Volume 18, Issue 1 (5-2021)                   J Res Dev Nurs Midw 2021, 18(1): 40-43 | Back to browse issues page

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Baniaghil A, Eksir M, Behnampour N. Effects of Time Management Training on the Academic Achievement of Female High School Students. J Res Dev Nurs Midw. 2021; 18 (1) :40-43
URL: http://nmj.goums.ac.ir/article-1-1153-en.html
1- Counseling and Reproductive Health Research Center, faculty of Nursing and Midwifery, Golestan University of Medical Sciences, Gorgan, Iran.
2- Counseling and Reproductive Health Research Center, faculty of Nursing and Midwifery, Golestan University of Medical Sciences, Gorgan, Iran. , eksirmaryam@gmail.com
3- Health Management and Social Development Research Center, Biostatistics and Epidemiology Department, faculty of Health, Golestan University of Medical Siences, Gorgan, Iran
Abstract:   (767 Views)
Background: Time management skill learning and identification are very effective in the study process, and can reduce the adolescents' waste of time and help them increase the academic achievement. The present study aimed to determine the effect of time management skill on the academic achievement of female students.
Methods: This interventional study was a randomized controlled field trial. The statistical population consisted of all 2785 female second-grade high school students in 2017-2018 covered by health centers of Gorgan, Iran. Forty eligible students were selected and allocated into intervention and control groups. In the intervention group, a group counseling session of time management training was held for 6 hours in two days. A month after intervention, all students completed the questionnaire, and the students' grade point average (GPA) of the first and second semesters were extracted in 2017-2018. To compare the academic achievement we used the Mann-Witny U test, paired t-test, and Wilcoxon test in SPSS-16.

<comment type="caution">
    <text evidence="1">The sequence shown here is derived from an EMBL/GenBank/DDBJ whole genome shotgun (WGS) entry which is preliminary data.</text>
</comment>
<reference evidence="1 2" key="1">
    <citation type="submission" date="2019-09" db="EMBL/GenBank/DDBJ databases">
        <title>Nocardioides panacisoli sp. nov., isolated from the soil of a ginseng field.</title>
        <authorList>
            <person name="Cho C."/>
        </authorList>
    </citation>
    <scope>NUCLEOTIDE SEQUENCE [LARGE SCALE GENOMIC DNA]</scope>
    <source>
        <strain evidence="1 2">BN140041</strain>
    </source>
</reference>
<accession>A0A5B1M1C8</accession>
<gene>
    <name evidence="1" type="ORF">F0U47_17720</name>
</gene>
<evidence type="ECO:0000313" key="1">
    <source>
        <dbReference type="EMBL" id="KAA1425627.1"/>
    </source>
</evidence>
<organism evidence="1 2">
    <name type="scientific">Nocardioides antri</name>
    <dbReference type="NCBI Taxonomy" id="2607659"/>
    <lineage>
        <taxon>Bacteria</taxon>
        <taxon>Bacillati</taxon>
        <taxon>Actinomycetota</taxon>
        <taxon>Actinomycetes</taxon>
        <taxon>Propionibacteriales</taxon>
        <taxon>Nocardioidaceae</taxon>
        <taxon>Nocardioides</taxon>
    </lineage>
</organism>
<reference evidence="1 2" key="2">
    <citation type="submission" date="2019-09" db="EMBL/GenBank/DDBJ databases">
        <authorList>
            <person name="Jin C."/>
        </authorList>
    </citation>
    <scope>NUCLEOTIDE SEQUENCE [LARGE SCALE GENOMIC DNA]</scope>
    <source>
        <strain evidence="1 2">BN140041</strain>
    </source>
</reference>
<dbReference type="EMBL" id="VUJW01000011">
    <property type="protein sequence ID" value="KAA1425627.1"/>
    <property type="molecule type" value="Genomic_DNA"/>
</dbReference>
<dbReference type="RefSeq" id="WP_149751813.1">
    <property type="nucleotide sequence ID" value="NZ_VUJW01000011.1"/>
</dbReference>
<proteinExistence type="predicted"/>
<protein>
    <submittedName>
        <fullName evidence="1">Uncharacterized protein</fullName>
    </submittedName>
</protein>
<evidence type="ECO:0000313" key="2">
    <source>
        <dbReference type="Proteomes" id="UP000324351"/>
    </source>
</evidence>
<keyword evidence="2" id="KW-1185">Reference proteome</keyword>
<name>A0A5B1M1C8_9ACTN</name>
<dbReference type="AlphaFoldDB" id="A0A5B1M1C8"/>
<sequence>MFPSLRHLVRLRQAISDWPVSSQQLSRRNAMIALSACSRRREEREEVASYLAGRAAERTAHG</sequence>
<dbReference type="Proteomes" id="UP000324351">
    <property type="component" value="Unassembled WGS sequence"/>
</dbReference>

Results: The mean of the GPA of students in control group before and after intervention were 17.95±1.47 and 17.86±1.67, respectively (P=0.43). The GPA in the intervention group was 17.61±0.84 before intervention and showed an increase to 17.75±1.08 after the time management skill training; but the increase was not statistically significant (P=0.43). The results indicated a statistical significant difference in mean scores of 2 subscales; short-term planning and time attitude in the intervention group in comparison with the control group.
Conclusion: Despite the fact that time management skill training did not lead to the academic achievement in students, it could improve the short-term planning. Since the follow-up of the present study was short-term, it needs time to improve planning and affecting the academic achievement. It is suggested to examine this assumption in longitudinal and long-term studies.
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Type of Study: Original Article |

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